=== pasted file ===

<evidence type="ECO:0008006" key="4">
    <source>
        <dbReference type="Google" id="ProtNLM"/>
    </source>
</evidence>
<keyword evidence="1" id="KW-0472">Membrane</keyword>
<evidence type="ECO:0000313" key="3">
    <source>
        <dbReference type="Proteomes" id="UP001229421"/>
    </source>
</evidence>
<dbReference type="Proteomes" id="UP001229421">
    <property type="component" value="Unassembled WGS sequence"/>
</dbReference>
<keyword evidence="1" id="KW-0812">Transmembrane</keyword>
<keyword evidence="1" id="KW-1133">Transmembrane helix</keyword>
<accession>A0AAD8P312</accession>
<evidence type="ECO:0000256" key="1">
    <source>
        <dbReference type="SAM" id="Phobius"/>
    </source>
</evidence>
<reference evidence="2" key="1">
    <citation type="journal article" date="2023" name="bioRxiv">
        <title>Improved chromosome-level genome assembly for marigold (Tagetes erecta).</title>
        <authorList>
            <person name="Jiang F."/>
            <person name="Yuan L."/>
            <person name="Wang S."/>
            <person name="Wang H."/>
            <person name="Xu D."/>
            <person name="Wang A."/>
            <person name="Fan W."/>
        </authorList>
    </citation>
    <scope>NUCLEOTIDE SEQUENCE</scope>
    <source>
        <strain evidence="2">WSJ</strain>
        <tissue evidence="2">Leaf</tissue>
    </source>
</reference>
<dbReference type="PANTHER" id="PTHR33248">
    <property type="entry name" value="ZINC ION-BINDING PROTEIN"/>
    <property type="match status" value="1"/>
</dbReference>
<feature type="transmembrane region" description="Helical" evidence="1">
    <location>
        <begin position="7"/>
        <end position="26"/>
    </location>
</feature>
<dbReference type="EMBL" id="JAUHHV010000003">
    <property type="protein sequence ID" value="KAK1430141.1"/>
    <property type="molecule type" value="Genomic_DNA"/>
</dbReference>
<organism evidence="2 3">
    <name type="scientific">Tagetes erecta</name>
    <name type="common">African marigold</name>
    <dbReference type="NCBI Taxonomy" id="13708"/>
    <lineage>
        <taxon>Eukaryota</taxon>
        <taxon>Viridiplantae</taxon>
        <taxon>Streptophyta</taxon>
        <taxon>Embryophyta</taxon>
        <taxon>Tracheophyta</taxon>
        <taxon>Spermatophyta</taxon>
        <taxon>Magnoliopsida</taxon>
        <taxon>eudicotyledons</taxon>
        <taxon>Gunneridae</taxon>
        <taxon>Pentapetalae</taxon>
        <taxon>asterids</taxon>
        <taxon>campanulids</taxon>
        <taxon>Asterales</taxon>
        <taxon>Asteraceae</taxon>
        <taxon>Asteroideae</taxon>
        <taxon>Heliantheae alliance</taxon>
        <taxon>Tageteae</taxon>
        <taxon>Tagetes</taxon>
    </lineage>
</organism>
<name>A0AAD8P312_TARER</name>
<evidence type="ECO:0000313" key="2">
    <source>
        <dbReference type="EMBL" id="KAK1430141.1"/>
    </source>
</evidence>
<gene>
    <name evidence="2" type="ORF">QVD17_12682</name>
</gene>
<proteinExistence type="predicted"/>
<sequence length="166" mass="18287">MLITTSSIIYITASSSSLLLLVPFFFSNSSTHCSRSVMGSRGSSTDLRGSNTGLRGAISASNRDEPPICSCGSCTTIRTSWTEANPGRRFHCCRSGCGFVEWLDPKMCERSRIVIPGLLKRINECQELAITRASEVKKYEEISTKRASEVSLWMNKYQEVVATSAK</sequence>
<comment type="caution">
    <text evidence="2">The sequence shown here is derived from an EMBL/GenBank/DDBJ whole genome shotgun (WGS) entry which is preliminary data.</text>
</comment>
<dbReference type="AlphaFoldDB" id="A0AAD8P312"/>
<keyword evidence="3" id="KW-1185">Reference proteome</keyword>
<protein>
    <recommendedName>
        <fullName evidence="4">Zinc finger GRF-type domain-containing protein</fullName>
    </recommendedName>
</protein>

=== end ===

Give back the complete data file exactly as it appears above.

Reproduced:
<evidence type="ECO:0008006" key="4">
    <source>
        <dbReference type="Google" id="ProtNLM"/>
    </source>
</evidence>
<keyword evidence="1" id="KW-0472">Membrane</keyword>
<evidence type="ECO:0000313" key="3">
    <source>
        <dbReference type="Proteomes" id="UP001229421"/>
    </source>
</evidence>
<dbReference type="Proteomes" id="UP001229421">
    <property type="component" value="Unassembled WGS sequence"/>
</dbReference>
<keyword evidence="1" id="KW-0812">Transmembrane</keyword>
<keyword evidence="1" id="KW-1133">Transmembrane helix</keyword>
<accession>A0AAD8P312</accession>
<evidence type="ECO:0000256" key="1">
    <source>
        <dbReference type="SAM" id="Phobius"/>
    </source>
</evidence>
<reference evidence="2" key="1">
    <citation type="journal article" date="2023" name="bioRxiv">
        <title>Improved chromosome-level genome assembly for marigold (Tagetes erecta).</title>
        <authorList>
            <person name="Jiang F."/>
            <person name="Yuan L."/>
            <person name="Wang S."/>
            <person name="Wang H."/>
            <person name="Xu D."/>
            <person name="Wang A."/>
            <person name="Fan W."/>
        </authorList>
    </citation>
    <scope>NUCLEOTIDE SEQUENCE</scope>
    <source>
        <strain evidence="2">WSJ</strain>
        <tissue evidence="2">Leaf</tissue>
    </source>
</reference>
<dbReference type="PANTHER" id="PTHR33248">
    <property type="entry name" value="ZINC ION-BINDING PROTEIN"/>
    <property type="match status" value="1"/>
</dbReference>
<feature type="transmembrane region" description="Helical" evidence="1">
    <location>
        <begin position="7"/>
        <end position="26"/>
    </location>
</feature>
<dbReference type="EMBL" id="JAUHHV010000003">
    <property type="protein sequence ID" value="KAK1430141.1"/>
    <property type="molecule type" value="Genomic_DNA"/>
</dbReference>
<organism evidence="2 3">
    <name type="scientific">Tagetes erecta</name>
    <name type="common">African marigold</name>
    <dbReference type="NCBI Taxonomy" id="13708"/>
    <lineage>
        <taxon>Eukaryota</taxon>
        <taxon>Viridiplantae</taxon>
        <taxon>Streptophyta</taxon>
        <taxon>Embryophyta</taxon>
        <taxon>Tracheophyta</taxon>
        <taxon>Spermatophyta</taxon>
        <taxon>Magnoliopsida</taxon>
        <taxon>eudicotyledons</taxon>
        <taxon>Gunneridae</taxon>
        <taxon>Pentapetalae</taxon>
        <taxon>asterids</taxon>
        <taxon>campanulids</taxon>
        <taxon>Asterales</taxon>
        <taxon>Asteraceae</taxon>
        <taxon>Asteroideae</taxon>
        <taxon>Heliantheae alliance</taxon>
        <taxon>Tageteae</taxon>
        <taxon>Tagetes</taxon>
    </lineage>
</organism>
<name>A0AAD8P312_TARER</name>
<evidence type="ECO:0000313" key="2">
    <source>
        <dbReference type="EMBL" id="KAK1430141.1"/>
    </source>
</evidence>
<gene>
    <name evidence="2" type="ORF">QVD17_12682</name>
</gene>
<proteinExistence type="predicted"/>
<sequence length="166" mass="18287">MLITTSSIIYITASSSSLLLLVPFFFSNSSTHCSRSVMGSRGSSTDLRGSNTGLRGAISASNRDEPPICSCGSCTTIRTSWTEANPGRRFHCCRSGCGFVEWLDPKMCERSRIVIPGLLKRINECQELAITRASEVKKYEEISTKRASEVSLWMNKYQEVVATSAK</sequence>
<comment type="caution">
    <text evidence="2">The sequence shown here is derived from an EMBL/GenBank/DDBJ whole genome shotgun (WGS) entry which is preliminary data.</text>
</comment>
<dbReference type="AlphaFoldDB" id="A0AAD8P312"/>
<keyword evidence="3" id="KW-1185">Reference proteome</keyword>
<protein>
    <recommendedName>
        <fullName evidence="4">Zinc finger GRF-type domain-containing protein</fullName>
    </recommendedName>
</protein>